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Bill aimed at DCS records, near death abuse case

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Posted at 7:21 PM, Dec 23, 2015
and last updated 2015-12-23 19:21:32-05

INDIANAPOLIS -- State lawmakers will consider a bill this session aimed at better shining the light on child abuse and neglect cases in Indiana.

Sen. John Broden (D-South Bend) filed Senate Bill 131 which is intended to further define “near fatality” for the purposes of records relating to a child’s death or near death.

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When a child dies as a result of abuse or neglect, the media and the public can request access to Indiana Department of Child Services records to better understand what the agency did or didn’t know leading up to the death.

The media and the public may also be able to obtain records in a “near fatality,” as was the case with Joetta and Steve Sells whose granddaughter was found starving, malnourished and weighing only 40 pounds.

DCS Records obtained by Call 6 Investigates showed in 2011, the Indiana Department of Child Services investigated Steve and Joetta Sells of Anderson for child neglect, but did not find enough evidence to substantiate a case against the couple.

Broden said DCS records can be critical to learning more about how to prevent child abuse and neglect deaths.

The senator told Call 6 Investigates the current definition of “near fatality” is meaningless.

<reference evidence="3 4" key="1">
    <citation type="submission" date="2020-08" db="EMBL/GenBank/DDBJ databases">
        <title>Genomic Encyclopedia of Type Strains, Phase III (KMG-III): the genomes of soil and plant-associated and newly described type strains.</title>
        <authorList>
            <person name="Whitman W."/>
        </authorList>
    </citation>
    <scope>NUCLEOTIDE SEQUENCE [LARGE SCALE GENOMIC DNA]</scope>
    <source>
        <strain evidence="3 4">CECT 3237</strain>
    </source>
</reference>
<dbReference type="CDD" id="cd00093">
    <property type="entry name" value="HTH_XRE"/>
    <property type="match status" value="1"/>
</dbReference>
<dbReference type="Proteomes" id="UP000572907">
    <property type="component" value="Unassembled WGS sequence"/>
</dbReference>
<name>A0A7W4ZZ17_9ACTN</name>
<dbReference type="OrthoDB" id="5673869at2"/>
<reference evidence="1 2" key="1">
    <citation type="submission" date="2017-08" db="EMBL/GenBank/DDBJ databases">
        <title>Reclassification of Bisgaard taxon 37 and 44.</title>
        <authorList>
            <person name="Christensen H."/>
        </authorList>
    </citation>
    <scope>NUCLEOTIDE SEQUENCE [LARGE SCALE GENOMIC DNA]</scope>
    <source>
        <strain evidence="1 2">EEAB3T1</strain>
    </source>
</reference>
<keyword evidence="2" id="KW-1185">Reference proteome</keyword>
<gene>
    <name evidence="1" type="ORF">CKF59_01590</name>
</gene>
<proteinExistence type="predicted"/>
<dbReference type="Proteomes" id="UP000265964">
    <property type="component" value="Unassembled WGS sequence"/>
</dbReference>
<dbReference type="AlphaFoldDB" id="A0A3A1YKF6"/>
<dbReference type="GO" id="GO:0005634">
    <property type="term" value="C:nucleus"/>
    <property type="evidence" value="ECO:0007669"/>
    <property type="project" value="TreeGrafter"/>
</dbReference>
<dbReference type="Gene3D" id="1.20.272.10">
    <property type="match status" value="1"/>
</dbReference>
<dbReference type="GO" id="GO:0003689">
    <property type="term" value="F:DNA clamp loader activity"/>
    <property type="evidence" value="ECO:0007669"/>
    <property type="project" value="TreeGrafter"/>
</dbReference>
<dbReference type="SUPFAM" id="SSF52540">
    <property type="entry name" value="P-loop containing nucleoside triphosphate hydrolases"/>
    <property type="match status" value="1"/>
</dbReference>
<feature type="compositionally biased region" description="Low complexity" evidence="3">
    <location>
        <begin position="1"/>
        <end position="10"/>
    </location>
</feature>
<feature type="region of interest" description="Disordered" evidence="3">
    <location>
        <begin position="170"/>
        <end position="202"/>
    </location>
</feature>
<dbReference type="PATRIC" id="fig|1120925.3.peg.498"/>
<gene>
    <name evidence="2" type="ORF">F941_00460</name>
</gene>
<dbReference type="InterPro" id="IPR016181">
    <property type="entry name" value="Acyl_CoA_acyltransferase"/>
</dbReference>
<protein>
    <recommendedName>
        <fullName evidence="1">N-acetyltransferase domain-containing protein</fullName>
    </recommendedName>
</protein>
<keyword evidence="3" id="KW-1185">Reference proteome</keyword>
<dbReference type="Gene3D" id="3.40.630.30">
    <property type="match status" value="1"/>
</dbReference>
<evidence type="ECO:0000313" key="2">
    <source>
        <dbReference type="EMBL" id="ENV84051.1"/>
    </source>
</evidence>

Senate Bill 131 would change the definition to a “severe childhood injury or condition that is certified by a physician as being life threatening.”

The legislation also defines life threatening as being categorized as “serious” or “critical” in hospital records or if the condition results in critical care treatment for at least 24 hours following a child’s admission to a critical care unit. “It certainly broadens what we have,” said Broden.

Broden said he’s aware of public records requests that have been denied because they did not meet the definition of “near fatality.”

“The judge denied it, and interpreted the law correctly, but I think the law itself needs to change,” said Broden.

The law requires that DCS assessment files be kept confidential, unless the children can be classified as “near fatality” cases as defined by federal law or DCS policy, according to John Wood, Deputy General Counsel for DCS.

If the case meets certain criteria, DCS sends the files to the juvenile court for review and ultimately be released to the public.

The bill has been assigned to the Family and Children Services Committee. Sen. Ron Grooms (R-New Albany) is the chairman of the committee.

“It is a bill very worthy of consideration,” said Grooms. “It will probably be heard in committee.”

Similar legislation failed to get a hearing last year because the committee ran out of time, according to Grooms.
 

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